File photo: The Larsen Ice Shelf in Antarctica viewed from above. © NASA

Scientists have been issuing apocalyptic-level warnings over the melting ice caps for years, and now a new data-based animation highlights just how much ice has broken off Antarctica in recent decades.

The visualization by science animators Pixel Movers & Makers shows the accelerated level at which Antarctic icebergs have been melting since 1976 in just 51 seconds.

We've been looking forward to making this!

Iceberg flux from Antarctica from 1976-2017.

Most icebergs travel counter-clockwise around Antarctica before travelling north through "Iceberg Alley" to the

— Pixel Movers & Makers (@PixelMnM) November 11, 2018

The alarming clip highlights the region’s recent disastrous climate change events, such as the journey of B-15, the world’s largest iceberg. It broke away in 2000, measuring a colossal 3,250 square kilometers wide (1,250 square miles) – or about the size of Connecticut.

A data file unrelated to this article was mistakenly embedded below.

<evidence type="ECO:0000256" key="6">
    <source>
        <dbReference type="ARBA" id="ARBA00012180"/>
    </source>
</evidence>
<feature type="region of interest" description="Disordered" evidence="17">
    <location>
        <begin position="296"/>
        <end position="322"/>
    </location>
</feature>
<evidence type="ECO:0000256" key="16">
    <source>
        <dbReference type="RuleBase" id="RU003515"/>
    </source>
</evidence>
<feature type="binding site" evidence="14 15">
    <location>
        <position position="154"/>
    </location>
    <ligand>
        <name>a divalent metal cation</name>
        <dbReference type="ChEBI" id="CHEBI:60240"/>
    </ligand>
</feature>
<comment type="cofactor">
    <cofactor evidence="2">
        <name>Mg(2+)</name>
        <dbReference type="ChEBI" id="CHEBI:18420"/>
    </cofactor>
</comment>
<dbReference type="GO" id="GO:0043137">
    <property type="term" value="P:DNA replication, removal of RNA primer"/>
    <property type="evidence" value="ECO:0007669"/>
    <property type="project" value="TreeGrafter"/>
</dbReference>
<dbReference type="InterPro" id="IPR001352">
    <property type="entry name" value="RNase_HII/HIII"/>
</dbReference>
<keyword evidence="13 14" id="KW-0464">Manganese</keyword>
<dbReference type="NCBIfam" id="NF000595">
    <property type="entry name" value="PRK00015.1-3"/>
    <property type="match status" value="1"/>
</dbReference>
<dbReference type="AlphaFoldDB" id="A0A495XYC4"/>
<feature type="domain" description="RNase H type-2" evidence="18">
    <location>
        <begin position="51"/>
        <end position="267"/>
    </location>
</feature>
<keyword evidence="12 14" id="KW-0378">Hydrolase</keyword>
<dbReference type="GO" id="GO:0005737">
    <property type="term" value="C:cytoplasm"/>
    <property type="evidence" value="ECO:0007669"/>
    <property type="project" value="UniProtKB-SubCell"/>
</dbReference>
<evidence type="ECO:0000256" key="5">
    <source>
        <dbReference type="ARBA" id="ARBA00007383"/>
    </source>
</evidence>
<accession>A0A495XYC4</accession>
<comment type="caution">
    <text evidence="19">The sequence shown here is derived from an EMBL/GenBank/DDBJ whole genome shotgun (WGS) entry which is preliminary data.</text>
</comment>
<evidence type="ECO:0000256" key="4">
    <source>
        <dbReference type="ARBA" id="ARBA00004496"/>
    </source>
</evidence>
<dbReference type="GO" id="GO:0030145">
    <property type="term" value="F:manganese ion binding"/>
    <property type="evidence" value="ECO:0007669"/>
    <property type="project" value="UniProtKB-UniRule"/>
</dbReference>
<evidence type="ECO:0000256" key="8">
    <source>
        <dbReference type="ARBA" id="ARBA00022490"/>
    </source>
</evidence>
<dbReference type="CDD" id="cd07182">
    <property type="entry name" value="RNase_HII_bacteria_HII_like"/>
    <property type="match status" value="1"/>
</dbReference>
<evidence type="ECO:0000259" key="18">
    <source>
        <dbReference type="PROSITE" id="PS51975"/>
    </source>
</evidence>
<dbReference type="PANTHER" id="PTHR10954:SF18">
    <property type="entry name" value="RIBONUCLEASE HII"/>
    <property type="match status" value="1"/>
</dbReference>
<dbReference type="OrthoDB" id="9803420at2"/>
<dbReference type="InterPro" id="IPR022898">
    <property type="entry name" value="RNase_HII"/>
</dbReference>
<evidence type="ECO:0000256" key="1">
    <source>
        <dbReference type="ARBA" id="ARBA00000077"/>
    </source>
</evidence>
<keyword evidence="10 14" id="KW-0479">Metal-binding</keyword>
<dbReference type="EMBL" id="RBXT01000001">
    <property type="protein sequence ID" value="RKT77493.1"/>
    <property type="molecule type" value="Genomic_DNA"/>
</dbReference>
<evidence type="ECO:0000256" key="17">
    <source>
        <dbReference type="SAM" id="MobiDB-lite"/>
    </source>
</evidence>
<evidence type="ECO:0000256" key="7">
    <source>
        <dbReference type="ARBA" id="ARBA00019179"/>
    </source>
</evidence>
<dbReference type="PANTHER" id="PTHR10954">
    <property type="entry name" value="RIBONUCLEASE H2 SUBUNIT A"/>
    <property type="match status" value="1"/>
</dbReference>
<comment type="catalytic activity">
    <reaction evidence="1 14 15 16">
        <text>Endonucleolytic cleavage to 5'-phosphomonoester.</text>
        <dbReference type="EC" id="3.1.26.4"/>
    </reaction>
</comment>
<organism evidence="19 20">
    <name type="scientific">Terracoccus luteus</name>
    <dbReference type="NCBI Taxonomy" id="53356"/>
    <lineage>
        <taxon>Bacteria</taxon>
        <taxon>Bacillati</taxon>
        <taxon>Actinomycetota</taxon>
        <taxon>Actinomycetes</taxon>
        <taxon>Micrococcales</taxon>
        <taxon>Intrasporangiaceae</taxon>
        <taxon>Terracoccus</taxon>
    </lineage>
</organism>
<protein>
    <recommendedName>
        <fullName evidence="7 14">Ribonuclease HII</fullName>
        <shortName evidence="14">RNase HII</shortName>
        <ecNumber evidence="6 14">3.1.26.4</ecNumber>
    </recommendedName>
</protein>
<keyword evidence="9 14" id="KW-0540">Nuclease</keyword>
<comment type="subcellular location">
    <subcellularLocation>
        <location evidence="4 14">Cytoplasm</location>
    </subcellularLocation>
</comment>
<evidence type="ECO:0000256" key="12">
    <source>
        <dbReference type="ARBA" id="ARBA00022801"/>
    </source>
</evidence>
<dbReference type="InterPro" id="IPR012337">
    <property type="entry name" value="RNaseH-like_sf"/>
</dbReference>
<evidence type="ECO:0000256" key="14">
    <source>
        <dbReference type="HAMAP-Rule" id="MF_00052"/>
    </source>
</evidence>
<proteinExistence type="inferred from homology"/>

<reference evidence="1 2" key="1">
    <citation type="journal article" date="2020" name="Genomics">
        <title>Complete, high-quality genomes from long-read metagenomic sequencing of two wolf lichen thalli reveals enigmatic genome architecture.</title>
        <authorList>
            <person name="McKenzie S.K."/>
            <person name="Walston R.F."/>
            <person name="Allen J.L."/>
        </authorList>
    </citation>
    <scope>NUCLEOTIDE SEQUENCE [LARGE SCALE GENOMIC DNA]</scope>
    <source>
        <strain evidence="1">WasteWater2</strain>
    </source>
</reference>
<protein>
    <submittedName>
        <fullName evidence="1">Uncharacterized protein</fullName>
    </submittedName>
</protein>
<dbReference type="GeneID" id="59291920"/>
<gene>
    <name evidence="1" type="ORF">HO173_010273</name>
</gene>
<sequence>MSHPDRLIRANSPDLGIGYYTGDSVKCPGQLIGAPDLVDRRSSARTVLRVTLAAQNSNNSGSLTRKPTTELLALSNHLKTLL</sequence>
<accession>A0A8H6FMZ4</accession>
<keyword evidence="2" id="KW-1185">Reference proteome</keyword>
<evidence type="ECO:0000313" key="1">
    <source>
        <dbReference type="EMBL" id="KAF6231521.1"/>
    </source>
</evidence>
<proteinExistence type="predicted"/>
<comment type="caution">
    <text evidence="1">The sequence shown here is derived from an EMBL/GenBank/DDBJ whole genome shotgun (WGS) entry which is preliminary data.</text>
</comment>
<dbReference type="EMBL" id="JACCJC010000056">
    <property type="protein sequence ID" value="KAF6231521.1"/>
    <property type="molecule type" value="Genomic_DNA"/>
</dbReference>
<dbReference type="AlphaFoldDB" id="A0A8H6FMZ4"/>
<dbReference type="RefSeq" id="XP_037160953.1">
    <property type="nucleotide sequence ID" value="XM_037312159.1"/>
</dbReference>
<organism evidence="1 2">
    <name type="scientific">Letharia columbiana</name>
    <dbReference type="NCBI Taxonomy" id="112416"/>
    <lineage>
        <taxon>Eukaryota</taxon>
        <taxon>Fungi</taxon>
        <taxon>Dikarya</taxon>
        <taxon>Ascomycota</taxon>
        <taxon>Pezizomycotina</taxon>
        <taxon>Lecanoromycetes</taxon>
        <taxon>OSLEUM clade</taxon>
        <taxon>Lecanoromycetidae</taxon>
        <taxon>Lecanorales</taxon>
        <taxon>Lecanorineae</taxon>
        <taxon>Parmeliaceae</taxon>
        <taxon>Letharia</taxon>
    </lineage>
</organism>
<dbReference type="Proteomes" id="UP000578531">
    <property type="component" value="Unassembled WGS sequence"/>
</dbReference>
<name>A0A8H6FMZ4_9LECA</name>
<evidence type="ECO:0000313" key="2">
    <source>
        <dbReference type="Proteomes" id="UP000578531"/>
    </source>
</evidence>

READ MORE: Build that wall: Climate scientists propose walling off Antarctic ice sheets to protect them

Also captured is the collapse of the Larsen B ice shelf in 2002 – a 3,250 square kilometers (1,250 square mile), 20 meter (720 ft) thick area of the Antarctic Peninsula that splintered and collapsed over a month.

B-15 was the world’s largest recorded iceberg. © NASA Earth Observatory

The striking video compiles data from several sources including NASA, the European Space Agency, the Antarctic Iceberg Tracking Database, and the Center for Remote Sensing at Brigham Young University (BYU).

READ MORE: NASA’s sea ice survey captures bizarre, perfectly rectangular iceberg (PHOTO)

Scientists are only able to track the icebergs that are big enough to be monitored by satellites. Of course, the Earth-tracking technology we utilize today wasn’t available in the 1970s, so it’s difficult to determine just how much of the iceberg movement is a direct result of climate change.

What is clear is that the rate of ice loss in Antarctica is accelerating, as more than 3 trillion tons have melted since 1992 – and 40 percent of that loss occurred between 2002 and 2017 alone.

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